The fiscal policies included in the Government’s plans for the period 2017 – 2020, such as the implementation of the unified wage bill, reduction of social security contribution rates, and further tax cuts, could raise the deficit by 6 percent of GDP by 2022, according to the document drawn up by the International Monetary Fund (IMF) experts following the spring visit to Bucharest.
“Under current policies, the deficit is projected to deteriorate to 3.9 percent of GDP in 2018, accounting for the full-year effect of the pension increase scheduled to enter into effect in July 2017. This does not reflect measures included in the governments 2017-2020 plan (such as the implementation of the unified wage bill, reduction of social security contribution rates, and further tax cuts) which have not been finalized but if adopted could raise the deficit by 6 percent of GDP by 2022. This calculation does not factor in any potential second-round effects that may reduce the cost by expanding the economy,” points out the IMF document released following the consultations with Romania based on Article IV of the international financial institution statute.
According to the document, the highest fiscal cost, of 2.6 percent of the GDP, will come from implementing the unified wage law, a measure that should be implemented in accordance with the existence of the necessary fiscal space and should be supported by efforts to reform public administration. A possible cut in social contributions would result in a 1 percent of the GDP cost, according to the IMF staff, and the authorities in Bucharest should avoid implementing such measures without a broader revision of the pension system. The VAT cut to 18 percent would cost the budget 0.4 percent of the GDP, and the authorities should avoid any other tax cuts in the context in which, according to the IMF, changes in the taxation quotas should be part of a wider programme of tax revision.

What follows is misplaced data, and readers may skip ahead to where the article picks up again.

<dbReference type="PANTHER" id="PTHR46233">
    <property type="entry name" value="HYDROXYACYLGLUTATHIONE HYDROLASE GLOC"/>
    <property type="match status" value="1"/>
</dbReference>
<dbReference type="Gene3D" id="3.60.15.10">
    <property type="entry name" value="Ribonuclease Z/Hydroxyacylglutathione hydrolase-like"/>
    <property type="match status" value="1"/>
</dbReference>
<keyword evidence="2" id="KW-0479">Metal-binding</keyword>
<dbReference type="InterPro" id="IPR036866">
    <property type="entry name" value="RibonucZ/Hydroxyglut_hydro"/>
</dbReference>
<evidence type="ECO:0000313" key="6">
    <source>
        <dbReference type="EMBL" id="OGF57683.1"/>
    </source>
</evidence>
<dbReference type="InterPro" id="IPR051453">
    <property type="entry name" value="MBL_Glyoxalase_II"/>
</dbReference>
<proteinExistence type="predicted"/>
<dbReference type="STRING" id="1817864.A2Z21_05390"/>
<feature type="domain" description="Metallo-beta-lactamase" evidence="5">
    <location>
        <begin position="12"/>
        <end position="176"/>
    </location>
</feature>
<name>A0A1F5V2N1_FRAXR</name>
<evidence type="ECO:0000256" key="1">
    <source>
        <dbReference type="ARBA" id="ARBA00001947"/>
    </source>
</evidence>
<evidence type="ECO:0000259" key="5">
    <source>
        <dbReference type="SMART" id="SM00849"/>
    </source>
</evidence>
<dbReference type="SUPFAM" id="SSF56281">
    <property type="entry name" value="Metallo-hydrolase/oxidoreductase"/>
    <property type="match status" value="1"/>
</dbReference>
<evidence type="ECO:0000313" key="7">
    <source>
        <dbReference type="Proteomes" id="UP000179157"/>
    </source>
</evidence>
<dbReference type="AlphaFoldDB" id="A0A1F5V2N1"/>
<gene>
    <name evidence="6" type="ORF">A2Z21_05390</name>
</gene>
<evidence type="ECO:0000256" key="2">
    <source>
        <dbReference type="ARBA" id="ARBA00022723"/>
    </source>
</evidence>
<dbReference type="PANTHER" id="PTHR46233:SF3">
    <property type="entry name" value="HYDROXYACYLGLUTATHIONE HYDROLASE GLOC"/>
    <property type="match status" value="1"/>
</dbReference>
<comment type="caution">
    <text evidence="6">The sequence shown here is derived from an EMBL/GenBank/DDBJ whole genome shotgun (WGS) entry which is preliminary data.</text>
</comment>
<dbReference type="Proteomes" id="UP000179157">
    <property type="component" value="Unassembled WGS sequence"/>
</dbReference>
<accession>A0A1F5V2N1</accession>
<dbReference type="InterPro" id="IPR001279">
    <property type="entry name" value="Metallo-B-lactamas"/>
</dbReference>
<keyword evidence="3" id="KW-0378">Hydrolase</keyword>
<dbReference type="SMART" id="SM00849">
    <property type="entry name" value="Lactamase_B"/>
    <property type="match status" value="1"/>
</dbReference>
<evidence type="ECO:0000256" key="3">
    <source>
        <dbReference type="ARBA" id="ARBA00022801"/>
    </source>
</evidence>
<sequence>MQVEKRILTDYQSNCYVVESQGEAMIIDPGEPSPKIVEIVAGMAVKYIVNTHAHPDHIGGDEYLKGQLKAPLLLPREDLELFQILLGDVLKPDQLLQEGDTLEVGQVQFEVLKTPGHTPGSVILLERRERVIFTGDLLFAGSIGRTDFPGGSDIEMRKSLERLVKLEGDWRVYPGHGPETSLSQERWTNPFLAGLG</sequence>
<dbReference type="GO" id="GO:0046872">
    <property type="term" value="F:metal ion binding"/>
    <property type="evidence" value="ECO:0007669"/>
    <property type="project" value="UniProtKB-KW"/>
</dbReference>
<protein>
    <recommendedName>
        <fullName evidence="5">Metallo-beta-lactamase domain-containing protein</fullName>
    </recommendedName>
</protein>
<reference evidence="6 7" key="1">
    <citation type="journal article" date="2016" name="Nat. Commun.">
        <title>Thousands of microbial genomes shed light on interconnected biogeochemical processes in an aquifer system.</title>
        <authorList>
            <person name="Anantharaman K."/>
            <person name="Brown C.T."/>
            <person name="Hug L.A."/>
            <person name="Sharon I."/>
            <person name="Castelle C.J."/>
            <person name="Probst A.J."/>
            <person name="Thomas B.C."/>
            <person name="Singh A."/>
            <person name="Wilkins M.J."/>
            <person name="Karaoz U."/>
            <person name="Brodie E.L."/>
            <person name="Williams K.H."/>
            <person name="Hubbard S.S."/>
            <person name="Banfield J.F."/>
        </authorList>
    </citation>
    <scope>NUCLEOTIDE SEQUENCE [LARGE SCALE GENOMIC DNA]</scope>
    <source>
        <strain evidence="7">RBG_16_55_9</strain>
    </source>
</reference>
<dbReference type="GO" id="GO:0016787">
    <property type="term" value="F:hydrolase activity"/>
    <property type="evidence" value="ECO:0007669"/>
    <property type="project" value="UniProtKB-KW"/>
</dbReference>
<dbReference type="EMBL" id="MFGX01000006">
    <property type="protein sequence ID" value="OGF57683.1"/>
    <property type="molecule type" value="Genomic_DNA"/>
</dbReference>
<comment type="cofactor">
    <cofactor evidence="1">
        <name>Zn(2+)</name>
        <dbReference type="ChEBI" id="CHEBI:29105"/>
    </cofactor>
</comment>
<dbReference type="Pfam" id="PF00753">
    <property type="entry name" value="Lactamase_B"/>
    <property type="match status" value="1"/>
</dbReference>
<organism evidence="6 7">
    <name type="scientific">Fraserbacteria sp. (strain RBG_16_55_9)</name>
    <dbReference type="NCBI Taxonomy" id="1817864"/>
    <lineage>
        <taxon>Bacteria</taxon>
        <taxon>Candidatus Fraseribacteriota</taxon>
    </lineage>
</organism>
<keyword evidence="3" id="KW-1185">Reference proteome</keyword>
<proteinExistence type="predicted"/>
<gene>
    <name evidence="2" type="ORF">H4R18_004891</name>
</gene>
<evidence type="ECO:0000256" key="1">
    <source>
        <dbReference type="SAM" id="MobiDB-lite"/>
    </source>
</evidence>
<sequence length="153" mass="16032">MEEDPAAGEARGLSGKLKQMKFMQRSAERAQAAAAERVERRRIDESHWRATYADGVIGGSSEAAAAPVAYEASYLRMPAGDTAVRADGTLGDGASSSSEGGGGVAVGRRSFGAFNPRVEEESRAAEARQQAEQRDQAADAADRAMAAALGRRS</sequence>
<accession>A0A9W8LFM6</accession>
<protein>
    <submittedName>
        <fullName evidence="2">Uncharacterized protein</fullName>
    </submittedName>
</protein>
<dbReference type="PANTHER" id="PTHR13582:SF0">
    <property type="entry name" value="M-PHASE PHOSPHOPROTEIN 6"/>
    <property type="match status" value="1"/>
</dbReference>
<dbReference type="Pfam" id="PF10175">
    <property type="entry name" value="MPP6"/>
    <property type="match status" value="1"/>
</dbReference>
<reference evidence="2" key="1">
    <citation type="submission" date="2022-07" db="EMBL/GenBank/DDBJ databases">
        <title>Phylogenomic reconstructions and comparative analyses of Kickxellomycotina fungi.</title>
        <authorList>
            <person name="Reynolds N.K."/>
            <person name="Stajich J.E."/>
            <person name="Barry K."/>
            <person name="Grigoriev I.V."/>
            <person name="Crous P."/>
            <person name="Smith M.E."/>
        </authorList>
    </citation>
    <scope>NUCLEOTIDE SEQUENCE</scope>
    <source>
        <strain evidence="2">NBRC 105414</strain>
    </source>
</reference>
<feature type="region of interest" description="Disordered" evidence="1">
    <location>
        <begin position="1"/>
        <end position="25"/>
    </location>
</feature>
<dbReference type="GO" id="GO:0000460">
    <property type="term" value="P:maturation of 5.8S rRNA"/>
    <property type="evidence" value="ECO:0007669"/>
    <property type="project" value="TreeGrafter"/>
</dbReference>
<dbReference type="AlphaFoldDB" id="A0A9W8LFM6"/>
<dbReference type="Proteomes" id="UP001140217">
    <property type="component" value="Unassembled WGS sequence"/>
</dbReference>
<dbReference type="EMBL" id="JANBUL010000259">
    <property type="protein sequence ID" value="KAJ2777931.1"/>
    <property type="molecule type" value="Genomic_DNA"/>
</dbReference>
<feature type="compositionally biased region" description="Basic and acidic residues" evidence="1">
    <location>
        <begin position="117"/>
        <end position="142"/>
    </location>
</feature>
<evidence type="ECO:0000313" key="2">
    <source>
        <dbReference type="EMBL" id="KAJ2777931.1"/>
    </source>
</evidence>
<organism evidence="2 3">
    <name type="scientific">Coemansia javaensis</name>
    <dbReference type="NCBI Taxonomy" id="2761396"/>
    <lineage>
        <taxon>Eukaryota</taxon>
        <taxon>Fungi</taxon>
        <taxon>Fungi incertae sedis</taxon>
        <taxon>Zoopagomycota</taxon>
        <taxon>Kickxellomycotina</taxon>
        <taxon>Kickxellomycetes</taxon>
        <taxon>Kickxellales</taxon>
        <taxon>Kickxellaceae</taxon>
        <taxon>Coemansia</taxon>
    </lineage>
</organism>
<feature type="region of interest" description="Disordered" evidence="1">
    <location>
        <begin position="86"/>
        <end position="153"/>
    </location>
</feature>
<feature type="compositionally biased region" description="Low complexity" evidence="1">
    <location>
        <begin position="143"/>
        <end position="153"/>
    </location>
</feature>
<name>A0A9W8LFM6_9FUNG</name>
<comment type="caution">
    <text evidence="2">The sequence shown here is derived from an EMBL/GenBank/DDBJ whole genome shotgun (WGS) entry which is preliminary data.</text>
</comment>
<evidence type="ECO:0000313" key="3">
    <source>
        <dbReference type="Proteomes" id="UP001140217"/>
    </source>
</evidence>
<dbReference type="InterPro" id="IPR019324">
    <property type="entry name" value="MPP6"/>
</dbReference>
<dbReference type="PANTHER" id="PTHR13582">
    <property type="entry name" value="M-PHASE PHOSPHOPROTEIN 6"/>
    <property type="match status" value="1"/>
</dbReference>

According to the document the IMF released on Thursday, the Romanian economy will register a 4.2 percent advance in 2017, the main risk to the prospect being a perception of fiscal prudence relaxation that might negatively affect the markets’ confidence.
A possible fiscal relaxation, in addition to increasing political tensions, might affect consumption and investments, could increase costs of loans and could put pressures on the exchange rate, which would affect the banks’ balance, the source mentions.
The IMF staff hails Romania’s progress in reducing the economic imbalances after the global financial crisis, however recommends a reorientation of policies from stimulating consumption to supporting investment in order to protect buffers and sustainably increase living standards.
“Romania made important progress with reforms after the global financial crisis. However, successive tax cuts, wage increases in excess of productivity, and limited high-quality public investment are beginning to threaten these gains. It is imperative to reorient polices from focusing on fueling consumption to supporting investment,” the IMF maintains.
The IMF mission conducted the annual assessment of the Romanian economy in March this year, in Bucharest. Based on the information available at the time of discussions, an IMF Staff Report was drawn up on 4 May, 2017, which was analyzed by the Executive Board on 22 May, 2017.
Under Article IV of the IMF’s Articles of Agreement, the IMF holds bilateral discussions with members, usually every year, aimed at assessing the financial and economic situation on a national level and formulating some general recommendations referring to monetary policies, financial and economic policies to follow to ensure stability and a positive evolution of the economy.